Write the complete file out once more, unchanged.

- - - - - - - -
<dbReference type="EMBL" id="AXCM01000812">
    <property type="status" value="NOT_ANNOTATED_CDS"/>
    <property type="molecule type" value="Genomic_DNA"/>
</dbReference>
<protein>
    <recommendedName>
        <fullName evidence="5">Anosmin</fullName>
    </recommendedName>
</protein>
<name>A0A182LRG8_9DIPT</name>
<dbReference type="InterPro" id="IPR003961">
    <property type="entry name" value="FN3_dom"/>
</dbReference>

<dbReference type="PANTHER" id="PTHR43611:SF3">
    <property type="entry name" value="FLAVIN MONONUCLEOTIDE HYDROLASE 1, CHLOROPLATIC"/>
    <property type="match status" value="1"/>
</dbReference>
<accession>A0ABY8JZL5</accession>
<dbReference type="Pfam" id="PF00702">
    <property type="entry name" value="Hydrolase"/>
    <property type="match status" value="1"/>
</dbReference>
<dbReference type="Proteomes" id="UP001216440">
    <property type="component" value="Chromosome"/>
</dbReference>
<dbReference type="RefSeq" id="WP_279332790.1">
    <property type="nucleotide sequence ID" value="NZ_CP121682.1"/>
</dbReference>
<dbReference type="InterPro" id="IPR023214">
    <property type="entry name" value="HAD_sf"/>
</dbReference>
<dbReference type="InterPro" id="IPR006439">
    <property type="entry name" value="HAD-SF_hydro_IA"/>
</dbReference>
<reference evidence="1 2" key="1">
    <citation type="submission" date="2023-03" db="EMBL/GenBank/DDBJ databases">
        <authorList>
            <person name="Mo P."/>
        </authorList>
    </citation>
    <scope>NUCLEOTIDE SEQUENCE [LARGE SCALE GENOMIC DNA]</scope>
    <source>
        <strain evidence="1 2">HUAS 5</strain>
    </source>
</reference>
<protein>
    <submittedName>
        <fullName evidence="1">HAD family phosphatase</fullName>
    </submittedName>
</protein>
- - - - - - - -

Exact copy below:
<dbReference type="EMBL" id="AXCM01000812">
    <property type="status" value="NOT_ANNOTATED_CDS"/>
    <property type="molecule type" value="Genomic_DNA"/>
</dbReference>
<protein>
    <recommendedName>
        <fullName evidence="5">Anosmin</fullName>
    </recommendedName>
</protein>
<name>A0A182LRG8_9DIPT</name>
<dbReference type="InterPro" id="IPR003961">
    <property type="entry name" value="FN3_dom"/>
</dbReference>

<dbReference type="PANTHER" id="PTHR43611:SF3">
    <property type="entry name" value="FLAVIN MONONUCLEOTIDE HYDROLASE 1, CHLOROPLATIC"/>
    <property type="match status" value="1"/>
</dbReference>
<accession>A0ABY8JZL5</accession>
<dbReference type="Pfam" id="PF00702">
    <property type="entry name" value="Hydrolase"/>
    <property type="match status" value="1"/>
</dbReference>
<dbReference type="Proteomes" id="UP001216440">
    <property type="component" value="Chromosome"/>
</dbReference>
<dbReference type="RefSeq" id="WP_279332790.1">
    <property type="nucleotide sequence ID" value="NZ_CP121682.1"/>
</dbReference>
<dbReference type="InterPro" id="IPR023214">
    <property type="entry name" value="HAD_sf"/>
</dbReference>
<dbReference type="InterPro" id="IPR006439">
    <property type="entry name" value="HAD-SF_hydro_IA"/>
</dbReference>
<reference evidence="1 2" key="1">
    <citation type="submission" date="2023-03" db="EMBL/GenBank/DDBJ databases">
        <authorList>
            <person name="Mo P."/>
        </authorList>
    </citation>
    <scope>NUCLEOTIDE SEQUENCE [LARGE SCALE GENOMIC DNA]</scope>
    <source>
        <strain evidence="1 2">HUAS 5</strain>
    </source>
</reference>
<protein>
    <submittedName>
        <fullName evidence="1">HAD family phosphatase</fullName>
    </submittedName>
</protein>